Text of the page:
In case you didn’t know, I am a huge fan of stripey socks and stockings!
And it seems that many Bluestocking club members are too: it has been wonderful to see all the Phillis Wheatley Peters stockings popping up, knitted in a huge variety of colourful, self-striping sock yarns. I always have a self-striping pair on my needles . . .
. . .and this pair reminded me of this satirical depiction of George IV (then Prince of Wales) whose allover stripey attire seems to be amusing the braying zebra behind him on the wall.
By 1787, when the prince was depicted, resplendent in his zebra stripes, men’s stripey stockings were both the height of contemporary fashion (and the predictable focus of satiric ridicule).
“Their legs are covered in all the colours of the rainbow” the Town and Country Magazine noted. But the fashionable young men of London were only able to enjoy wearing their new rainbow and zebra stripey stockings because of a technical innovation in framework stocking knitting which had occurred some years earlier.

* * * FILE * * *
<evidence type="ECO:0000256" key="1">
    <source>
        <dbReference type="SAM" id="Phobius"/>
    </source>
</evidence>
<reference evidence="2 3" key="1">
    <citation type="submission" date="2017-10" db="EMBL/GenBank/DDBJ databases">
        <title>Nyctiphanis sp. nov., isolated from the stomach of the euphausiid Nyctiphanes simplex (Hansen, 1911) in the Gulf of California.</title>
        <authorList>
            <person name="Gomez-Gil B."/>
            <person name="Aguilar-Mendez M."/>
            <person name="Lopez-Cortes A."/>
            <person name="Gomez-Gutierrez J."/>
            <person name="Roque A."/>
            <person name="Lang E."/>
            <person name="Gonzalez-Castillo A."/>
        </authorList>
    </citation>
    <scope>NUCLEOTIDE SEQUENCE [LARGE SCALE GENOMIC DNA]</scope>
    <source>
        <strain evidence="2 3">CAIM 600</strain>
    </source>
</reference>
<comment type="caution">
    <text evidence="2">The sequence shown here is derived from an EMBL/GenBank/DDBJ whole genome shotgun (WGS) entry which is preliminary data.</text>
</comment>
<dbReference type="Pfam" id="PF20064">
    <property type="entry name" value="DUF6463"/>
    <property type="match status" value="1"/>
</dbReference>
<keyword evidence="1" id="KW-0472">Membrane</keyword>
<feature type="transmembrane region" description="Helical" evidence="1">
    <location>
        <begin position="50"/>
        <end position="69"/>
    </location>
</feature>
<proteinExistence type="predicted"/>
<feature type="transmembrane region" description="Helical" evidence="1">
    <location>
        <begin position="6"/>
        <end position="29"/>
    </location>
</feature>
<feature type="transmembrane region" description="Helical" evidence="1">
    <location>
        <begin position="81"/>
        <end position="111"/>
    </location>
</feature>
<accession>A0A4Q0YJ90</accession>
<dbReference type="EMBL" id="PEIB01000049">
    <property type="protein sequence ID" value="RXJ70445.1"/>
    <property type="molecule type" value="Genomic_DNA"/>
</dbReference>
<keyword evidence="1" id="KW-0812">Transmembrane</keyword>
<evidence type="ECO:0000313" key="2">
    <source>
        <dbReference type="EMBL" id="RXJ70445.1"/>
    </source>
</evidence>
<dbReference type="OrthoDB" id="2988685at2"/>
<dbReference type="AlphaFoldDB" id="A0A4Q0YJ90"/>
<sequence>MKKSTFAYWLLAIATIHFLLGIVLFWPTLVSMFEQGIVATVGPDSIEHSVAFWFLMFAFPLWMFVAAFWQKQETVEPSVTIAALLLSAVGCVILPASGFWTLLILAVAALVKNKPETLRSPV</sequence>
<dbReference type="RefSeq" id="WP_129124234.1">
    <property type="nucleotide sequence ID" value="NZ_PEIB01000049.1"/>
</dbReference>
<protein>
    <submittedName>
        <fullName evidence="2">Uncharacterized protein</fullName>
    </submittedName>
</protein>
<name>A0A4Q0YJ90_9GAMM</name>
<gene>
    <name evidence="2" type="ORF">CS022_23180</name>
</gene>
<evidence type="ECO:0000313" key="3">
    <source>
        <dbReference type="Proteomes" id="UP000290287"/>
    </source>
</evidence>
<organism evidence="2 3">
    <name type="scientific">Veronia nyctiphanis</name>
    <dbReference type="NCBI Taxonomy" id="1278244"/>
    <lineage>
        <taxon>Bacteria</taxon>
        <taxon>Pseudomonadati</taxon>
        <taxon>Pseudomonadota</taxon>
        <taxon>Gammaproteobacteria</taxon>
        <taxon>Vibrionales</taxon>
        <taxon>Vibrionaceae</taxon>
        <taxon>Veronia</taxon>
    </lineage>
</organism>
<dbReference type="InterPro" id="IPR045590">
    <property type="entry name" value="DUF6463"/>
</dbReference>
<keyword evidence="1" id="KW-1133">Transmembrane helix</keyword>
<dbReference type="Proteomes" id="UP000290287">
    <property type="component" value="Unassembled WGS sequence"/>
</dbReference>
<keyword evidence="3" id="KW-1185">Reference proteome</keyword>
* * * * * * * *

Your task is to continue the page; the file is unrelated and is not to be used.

Stockings with vertical ribs – which revealed the shapely lines of the leg to great effect – began to be popular for men around the middle of the eighteenth century. Jeremy Farrell suggests that the white, silk, vertically ribbed pair depicted on the legs of Augustus Keppel in Reynolds’ famous portrait were likely to have been hand-knitted, because, at that time, ribbed fabric could only be formed on stocking frames through an intensely laborious process of dropping and realigning individual stitches.
Several attempts at developing technology to create machine-knitted ribbed fabric were made in the 1730s and 40s, but it was Jedediah Strutt, who in 1758, patented a version of the stocking frame whose alternating horizontal and vertically positioned needles efficiently created a neat rib. Strutt established a successful stocking manufacturing business in Derby, and his distinctive ribbed stockings became known as Derby ribs. Strutt’s innovation was quickly followed by others: new methods of introducing alternating vertical colours (via a form of mechanised intarsia) and a range of knit-purl textures, were patented by other stocking manufacturers in France, Britain, Spain and Portugal. Soon the legs of eighteenth-century European men were a riot of ribs and stripes.
Just as in the eighteenth century, then, the stripey socks and stockings favoured by contemporary knitters have been made possible by the creative and technical innovation of those who develop and dye the yarns with which we love to knit.
Further reading: Jeremy Farrell, Socks and Stockings (1992); Michel Pastoreau, The Devil’s Cloth: A History of Stripes (1991; 2001)